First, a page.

French police have stormed two hostage sites in and around Paris, killing three hostage takers, including two suspects in the January 7 Charlie Hebdo massacre.
But French President Francois Hollande said four other people also were killed in a kosher market in eastern Paris where a gunman seized a group of hostages.
Hollande called their deaths an act of anti-Semitism.
Two Al-Qaeda-linked brothers suspected in the Charlie Hebdo massacre, Cherif and Said Kouachi, were shot dead by security forces after they emerged, firing automatic assault rifles, from a printing plant in Dammartin-en-Goele where they had been cornered earlier on January 9.
The raid on the Paris market killed 32-year-old Amedy Coulibaly moments after the deaths of the Charlie Hebdo suspects.
Coulibaly had threatened to kill his hostages if authorities attacked the besieged Charlie Hebdo suspects.
Live television broadcasts showed several other hostages being evacuated from the market after the raid.
A combo photo released on January 9 by the French police shows Hayat Boumeddiene (left) and Amedy Coulibaly, suspected of being involved in the killing of a policewoman in Montrouge on January 8.
Police said Coulibaly was thought to be the same gunman who killed a French policewoman in southern Paris on January 8.
French media reports say a suspected accomplice of Coulibaly, 26-year-old Hayat Boumeddiene, also has been killed.
But other reports suggested authorities were still searching for her.
It was not immediately clear if Boumeddiene had been in the market with Coulibaly.
Police said Coulibaly was known to be an acquaintance of at least one of the Kouachi brothers, the two men accused of killing 12 people at the office of Charlie Hebdo on January 7.
Before he was shot dead by police, Coulibaly told French television told BFM-TV by telephone that claimed to have received instructions from the radical militant group Islamic State (IS). He said he wanted to defend Palestinians and target Jews.
The broadcaster also talked on the phone with Kouachi, who claimed to be sent by Al-Qaeda in Yemen.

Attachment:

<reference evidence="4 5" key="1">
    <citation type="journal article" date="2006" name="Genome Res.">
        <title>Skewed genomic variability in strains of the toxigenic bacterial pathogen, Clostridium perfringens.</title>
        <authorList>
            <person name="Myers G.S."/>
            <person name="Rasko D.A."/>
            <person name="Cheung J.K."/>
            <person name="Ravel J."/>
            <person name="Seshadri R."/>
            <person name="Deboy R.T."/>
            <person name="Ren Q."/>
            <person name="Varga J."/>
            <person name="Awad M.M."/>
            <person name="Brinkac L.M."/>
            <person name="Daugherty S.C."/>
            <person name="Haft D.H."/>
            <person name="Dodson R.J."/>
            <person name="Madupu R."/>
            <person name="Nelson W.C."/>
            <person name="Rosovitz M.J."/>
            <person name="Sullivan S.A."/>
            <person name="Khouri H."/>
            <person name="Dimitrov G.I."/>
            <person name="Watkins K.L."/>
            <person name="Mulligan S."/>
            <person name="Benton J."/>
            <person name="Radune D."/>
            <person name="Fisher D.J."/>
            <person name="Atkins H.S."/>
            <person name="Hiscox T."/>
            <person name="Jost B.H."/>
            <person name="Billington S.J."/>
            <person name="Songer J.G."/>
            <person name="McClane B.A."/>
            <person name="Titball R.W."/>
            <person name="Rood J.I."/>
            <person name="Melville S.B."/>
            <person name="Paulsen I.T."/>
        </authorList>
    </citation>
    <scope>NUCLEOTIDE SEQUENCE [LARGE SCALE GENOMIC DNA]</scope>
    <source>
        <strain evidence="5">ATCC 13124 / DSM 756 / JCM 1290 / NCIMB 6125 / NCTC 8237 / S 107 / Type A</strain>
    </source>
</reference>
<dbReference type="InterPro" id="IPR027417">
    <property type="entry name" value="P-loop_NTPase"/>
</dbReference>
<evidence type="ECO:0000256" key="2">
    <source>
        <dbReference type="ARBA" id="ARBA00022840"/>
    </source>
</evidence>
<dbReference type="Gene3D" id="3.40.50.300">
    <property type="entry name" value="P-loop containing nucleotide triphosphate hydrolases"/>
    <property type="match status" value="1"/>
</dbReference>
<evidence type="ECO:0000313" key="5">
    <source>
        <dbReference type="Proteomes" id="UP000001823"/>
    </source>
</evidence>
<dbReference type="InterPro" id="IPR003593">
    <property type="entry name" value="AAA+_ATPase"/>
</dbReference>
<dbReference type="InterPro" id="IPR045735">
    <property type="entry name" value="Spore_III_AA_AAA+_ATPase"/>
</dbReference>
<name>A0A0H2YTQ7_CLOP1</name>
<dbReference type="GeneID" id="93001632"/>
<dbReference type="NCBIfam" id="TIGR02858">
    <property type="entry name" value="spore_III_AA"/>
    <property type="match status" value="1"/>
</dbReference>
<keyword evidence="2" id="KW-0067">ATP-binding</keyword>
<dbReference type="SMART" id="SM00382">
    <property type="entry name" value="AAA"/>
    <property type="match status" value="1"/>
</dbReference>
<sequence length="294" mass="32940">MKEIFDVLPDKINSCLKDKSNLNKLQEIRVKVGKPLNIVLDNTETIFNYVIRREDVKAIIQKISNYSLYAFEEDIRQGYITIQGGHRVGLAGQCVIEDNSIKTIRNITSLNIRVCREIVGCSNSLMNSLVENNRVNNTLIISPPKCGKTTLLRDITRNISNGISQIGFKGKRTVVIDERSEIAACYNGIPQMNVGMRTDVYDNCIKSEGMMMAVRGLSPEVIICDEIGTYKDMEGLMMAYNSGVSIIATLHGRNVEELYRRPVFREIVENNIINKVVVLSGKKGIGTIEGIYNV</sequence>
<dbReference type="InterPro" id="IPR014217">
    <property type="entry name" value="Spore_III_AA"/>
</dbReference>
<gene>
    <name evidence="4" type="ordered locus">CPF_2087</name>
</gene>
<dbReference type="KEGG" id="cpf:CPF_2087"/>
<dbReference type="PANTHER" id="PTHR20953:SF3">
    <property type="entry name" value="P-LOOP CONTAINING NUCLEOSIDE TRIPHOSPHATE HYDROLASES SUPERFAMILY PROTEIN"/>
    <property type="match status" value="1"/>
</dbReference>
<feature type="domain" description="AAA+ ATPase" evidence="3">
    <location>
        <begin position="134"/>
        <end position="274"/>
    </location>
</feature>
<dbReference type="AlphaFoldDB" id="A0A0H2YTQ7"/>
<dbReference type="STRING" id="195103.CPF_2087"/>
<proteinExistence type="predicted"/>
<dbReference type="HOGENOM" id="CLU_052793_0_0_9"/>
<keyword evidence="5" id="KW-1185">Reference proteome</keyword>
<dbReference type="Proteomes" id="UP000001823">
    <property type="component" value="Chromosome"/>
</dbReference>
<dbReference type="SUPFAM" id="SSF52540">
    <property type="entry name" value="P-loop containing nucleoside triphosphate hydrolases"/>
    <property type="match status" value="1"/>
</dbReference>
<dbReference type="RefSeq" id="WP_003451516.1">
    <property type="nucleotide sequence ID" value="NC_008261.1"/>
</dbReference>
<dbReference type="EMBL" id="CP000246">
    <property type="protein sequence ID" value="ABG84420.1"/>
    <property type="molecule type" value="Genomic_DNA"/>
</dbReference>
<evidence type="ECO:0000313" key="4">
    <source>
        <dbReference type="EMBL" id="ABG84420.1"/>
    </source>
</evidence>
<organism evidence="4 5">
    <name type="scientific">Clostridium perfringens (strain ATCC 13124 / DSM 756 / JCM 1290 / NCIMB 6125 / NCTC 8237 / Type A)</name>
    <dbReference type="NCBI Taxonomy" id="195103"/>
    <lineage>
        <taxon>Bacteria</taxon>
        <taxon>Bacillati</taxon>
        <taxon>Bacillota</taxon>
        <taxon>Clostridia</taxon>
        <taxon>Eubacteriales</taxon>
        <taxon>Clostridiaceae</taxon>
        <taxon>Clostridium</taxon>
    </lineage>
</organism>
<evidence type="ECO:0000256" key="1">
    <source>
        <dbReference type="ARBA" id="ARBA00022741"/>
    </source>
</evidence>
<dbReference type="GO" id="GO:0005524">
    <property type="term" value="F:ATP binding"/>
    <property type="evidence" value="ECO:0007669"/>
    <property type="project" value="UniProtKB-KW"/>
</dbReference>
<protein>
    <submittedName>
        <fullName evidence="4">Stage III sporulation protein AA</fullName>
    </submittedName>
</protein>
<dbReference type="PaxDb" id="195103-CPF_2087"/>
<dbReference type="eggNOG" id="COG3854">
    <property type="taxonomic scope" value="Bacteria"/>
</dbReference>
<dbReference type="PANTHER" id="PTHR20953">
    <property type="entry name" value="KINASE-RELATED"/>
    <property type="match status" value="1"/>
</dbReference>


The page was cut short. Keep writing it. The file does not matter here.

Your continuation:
WATCH: Explosions and gun shots were heard in the town of Dammartin-en-Goele as French police launched an assault on two brothers wanted for the January 7 attack on satirical magazine Charlie Hebdo. (Reuters)
Reuters quoted a senior Yemeni intelligence source as saying Said Kouachi, 34, visited Yemen in 2011 and met the late Al-Qaeda preacher Anwar al Awlaki during his stay.
Both Kouachis are on the United States' no-fly list of suspected terrorists.
Cherif Kouachi, 32, was convicted of terrorism charges in 2008 for his links to a network sending Islamic militants to fight against U.S. forces in Iraq.
In an address to the nation, Hollande called for "vigilance, unity, and mobilization."
"We must demonstrate our determination to fight against everything that can divide us. And most importantly be implacable toward racism and anti-Semitism," he said.
Muslim places of worship in several French towns have been targeted since the massacre at Charlie Hebdo. The attacks, which have included shots being fired and blank grenades thrown, have not harmed anyone.
Photos released by French police show suspects Cherif Kouachi (left) and his brother Said Kouachi
Prime Minister Manuel Valls has declared that France is at "war" with terrorism, but "not in a war against religion."
The Islamic State militant group has praised the Charlie Hebdo massacre, calling the gunmen "heroic jihadists."
Hollande and other European leaders are expected to join a mass unity rally in Paris on January 11.
EU chief Donald Tusk said the European Union's next scheduled summit on February 12 will discuss antiterrorism efforts.
In Tennessee, U.S. President Barack Obama rallied to the support of France, saying "the United States stands with you today, stands with you tomorrow."
On January 9, surviving employees of Charlie Hebdo started work on a new issue in premises loaned by the newspaper Liberation.
With reporting by AP, Reuters, AFP, BBC, Sky News, CNN, and RTL